The American Rescue Plan And Human Resources For Small and Medium Business
This article briefly discusses the provisions impacting the HR departments of small and medium businesses.
The American Rescue Plan Act (ARP) went into effect April 1 and will continue until Sept. 30, 2021.
Emergency Paid Sick Leave
Emergency Paid Sick Leave (EPSL) was created last year as part of the Families First Coronavirus Response Act (FFCRA) and has been included, with some changes, in the ARPA. The law provides tax credits for private-sector employers with 499 or fewer U.S. employees for qualifying leave taken anytime between April 1, 2021 and September 30, 2021. The same tax credit caps created in the FFCRA on the amount of tax credit reimbursements continue to apply in the ARP.
The ARPA version of EPSL is different from the FFCRA version in several respects. First, it is a voluntary program as it was with the extension that was announced for the beginning of 2021, rather than being mandatory as it was originally. In addition, the ARP version of the EPSL adds three more qualifying reasons for using the leave, which are:
The employee is subject to a federal, state, or local quarantine or isolation order related to COVID–19.
The employee has been advised by a health care provider to self-quarantine due to concerns related to COVID–19.
The employee is seeking or awaiting the results of a diagnostic test or medical diagnosis for COVID-19, or the Company has requested such a test or diagnosis.
Plus the original qualifying reasons for leave under the FFCRA:
The employee was subject to a federal, state, or local quarantine or isolation order related to COVID-19;
The employee’s health care provider advised the employee to self-quarantine due to concerns related to COVID-19;
The employee experienced symptoms of COVID-19 and sought a medical diagnosis;
The employee was caring for an individual who was subject to either scenario #1 or #2 above;
The employee had to care for a child, whose school or place of care closed, or the employee’s childcare provider was unavailable due to COVID-19 precautions; or
The employee experienced other conditions similar to COVID-19 (as identified by the Secretary of Health and Human Services).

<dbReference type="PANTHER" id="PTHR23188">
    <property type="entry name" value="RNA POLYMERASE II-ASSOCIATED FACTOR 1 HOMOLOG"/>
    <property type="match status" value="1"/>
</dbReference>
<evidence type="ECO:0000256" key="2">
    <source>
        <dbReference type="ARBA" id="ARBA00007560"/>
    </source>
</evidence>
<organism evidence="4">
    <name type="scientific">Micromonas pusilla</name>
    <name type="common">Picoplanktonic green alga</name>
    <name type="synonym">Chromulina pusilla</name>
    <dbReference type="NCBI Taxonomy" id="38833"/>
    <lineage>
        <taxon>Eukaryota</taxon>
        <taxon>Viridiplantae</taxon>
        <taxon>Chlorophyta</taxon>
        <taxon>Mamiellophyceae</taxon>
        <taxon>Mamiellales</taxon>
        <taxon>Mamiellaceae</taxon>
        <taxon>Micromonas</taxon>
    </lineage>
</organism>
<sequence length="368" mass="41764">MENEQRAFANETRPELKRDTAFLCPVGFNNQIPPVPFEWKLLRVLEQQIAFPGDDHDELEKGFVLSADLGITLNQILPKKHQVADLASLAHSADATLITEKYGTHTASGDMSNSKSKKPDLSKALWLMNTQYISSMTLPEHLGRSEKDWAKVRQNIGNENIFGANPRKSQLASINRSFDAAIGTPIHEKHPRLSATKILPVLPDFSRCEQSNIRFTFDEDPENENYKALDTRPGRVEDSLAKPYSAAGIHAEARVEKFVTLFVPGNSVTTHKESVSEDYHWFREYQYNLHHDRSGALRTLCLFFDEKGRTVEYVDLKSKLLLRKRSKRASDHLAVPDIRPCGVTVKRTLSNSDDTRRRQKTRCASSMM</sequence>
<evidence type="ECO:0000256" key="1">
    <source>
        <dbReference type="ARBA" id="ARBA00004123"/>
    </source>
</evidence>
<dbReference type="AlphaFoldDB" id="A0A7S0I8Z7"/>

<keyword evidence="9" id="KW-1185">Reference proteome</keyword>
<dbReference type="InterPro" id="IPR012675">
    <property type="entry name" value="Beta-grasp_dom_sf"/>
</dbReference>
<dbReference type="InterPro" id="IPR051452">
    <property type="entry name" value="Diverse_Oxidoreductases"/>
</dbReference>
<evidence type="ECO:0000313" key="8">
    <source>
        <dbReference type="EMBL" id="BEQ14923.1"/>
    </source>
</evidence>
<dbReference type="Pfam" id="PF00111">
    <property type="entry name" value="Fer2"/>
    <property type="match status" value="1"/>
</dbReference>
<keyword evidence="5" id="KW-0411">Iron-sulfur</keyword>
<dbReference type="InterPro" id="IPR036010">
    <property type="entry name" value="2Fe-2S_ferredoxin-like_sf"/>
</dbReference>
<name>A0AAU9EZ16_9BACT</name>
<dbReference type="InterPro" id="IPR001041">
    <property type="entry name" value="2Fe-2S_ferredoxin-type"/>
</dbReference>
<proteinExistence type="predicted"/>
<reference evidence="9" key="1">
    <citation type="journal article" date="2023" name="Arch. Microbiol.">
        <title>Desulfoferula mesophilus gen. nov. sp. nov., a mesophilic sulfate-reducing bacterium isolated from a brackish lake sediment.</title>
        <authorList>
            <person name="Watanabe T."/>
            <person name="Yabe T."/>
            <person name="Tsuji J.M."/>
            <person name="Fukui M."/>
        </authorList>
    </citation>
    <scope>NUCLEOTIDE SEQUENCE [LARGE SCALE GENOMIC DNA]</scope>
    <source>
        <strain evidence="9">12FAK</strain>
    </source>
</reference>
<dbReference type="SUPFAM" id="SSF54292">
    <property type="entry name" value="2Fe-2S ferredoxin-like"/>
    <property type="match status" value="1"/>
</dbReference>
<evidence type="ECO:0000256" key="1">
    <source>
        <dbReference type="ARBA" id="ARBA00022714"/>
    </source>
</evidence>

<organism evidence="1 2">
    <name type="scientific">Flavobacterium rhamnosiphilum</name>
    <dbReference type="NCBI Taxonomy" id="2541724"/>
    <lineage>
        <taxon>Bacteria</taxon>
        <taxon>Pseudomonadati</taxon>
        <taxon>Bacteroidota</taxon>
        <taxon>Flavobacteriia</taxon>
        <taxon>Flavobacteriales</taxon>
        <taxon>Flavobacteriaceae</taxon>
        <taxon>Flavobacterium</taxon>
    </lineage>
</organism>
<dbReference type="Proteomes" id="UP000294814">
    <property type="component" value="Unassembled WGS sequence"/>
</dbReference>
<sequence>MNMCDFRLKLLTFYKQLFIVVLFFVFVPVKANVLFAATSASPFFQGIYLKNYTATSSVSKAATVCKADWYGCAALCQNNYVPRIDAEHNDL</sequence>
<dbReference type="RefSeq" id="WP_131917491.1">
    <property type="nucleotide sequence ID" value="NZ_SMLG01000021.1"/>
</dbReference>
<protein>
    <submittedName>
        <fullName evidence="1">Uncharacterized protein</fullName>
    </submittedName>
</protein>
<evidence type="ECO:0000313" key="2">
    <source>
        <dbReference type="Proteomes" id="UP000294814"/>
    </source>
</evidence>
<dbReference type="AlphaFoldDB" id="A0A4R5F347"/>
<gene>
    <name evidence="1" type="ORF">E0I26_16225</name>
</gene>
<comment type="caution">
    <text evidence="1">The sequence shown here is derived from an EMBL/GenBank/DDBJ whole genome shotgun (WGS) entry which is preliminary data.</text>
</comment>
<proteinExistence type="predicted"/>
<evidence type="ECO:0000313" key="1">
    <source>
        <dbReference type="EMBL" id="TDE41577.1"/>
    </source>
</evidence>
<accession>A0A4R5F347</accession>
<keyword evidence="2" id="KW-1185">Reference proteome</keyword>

Emergency Family Medical Leave Expansion
The original FMLA law covered COVID-related leave if an employee became ill due to the virus, but only allowed for the 80-hours of reimbursable wages using ESPL. After that, employees were limited to the standard paid time off provided under company policy. The FFCRA expanded the qualifying reasons for FMLA as part of the Emergency Family Medical Leave Expansion Act (EFMLA). EFMLA provided paid leave for employees needing to care for a child whose school or place of care had closed, or whose childcare provider was unavailable due to coronavirus precautions.
The ARP reintroduced EFMLA and further expanded it. The paid leave provisions now will cover all of the same scenarios that are covered under EPSL. Note that the expansion does not cover the employee is taking FMLA for a reason that is not COVID-19 related.
In addition, if an employee takes EFMLA leave, the entire period of leave is paid. This eliminates the previous initial unpaid period and the need to transfer time from an employee’s EPSLA bank to the EFMLA bank. Tax credits for EFMLA leave are two-thirds of the employee’s regular pay rate, capped at $200 per day. Accordingly, the total EFMLA reimbursement will be capped at $12,000, which is $2,000 higher than was previously provided.
COBRA Subsidy: Employer Responsibilities
The ARPA mandates that employers subsidize COBRA premiums for certain former employees. The new law states that potentially eligible people for the subsidies are employees, spouses, and dependents who lost healthcare coverage from November 2019 through the present time due to a reduction in hours or involuntary termination. Employees that were terminated for gross misconduct will not qualify for the subsidy. If an employee is Medicare eligible or has another employer’s group health plan available, for instance through a spouse’s health plan, then the company is not required to subsidize COBRA payments.
Employers must notify eligible former employees about the new COBRA subsidy by May 31, 2021. The Department of Labor released Model Notices which can be found here: U.S. DOL-EBSA-Cobra Premium Subsidy
The Affordable Care Act and The American Rescue Plan
Extimates are that 4 out of 5 who enroll in an ACA (Obamacare) plan can find a plan for $10 per month, with financial assistance.
We will make sure that you and your employees and contractors get the maximum amount of financial relief that you’re entitled to.
You probably qualify for low or zero-premium healthcare with the lowest deductibles, lowest out-of-pocket costs, and the lowest cost to see your doctor.
This is full coverage and covers everything from the private health insurance companies that you can choose like Anthem, Blue Cross, Blue Shield, Cigna, Aetna, United Healthcare, and all the brand name carriers that you know and trust.
Call us at (877) THE HALO to make sure you get every dollar this new law wants to give you.
Discuss how the new law impacts you
Review your coverages
Show you all your options
Help you complete your application
Calculate your subsidy and get you the maximum
Submit it to the federal government
Get you approved within minutes!
Call (877) THE HALO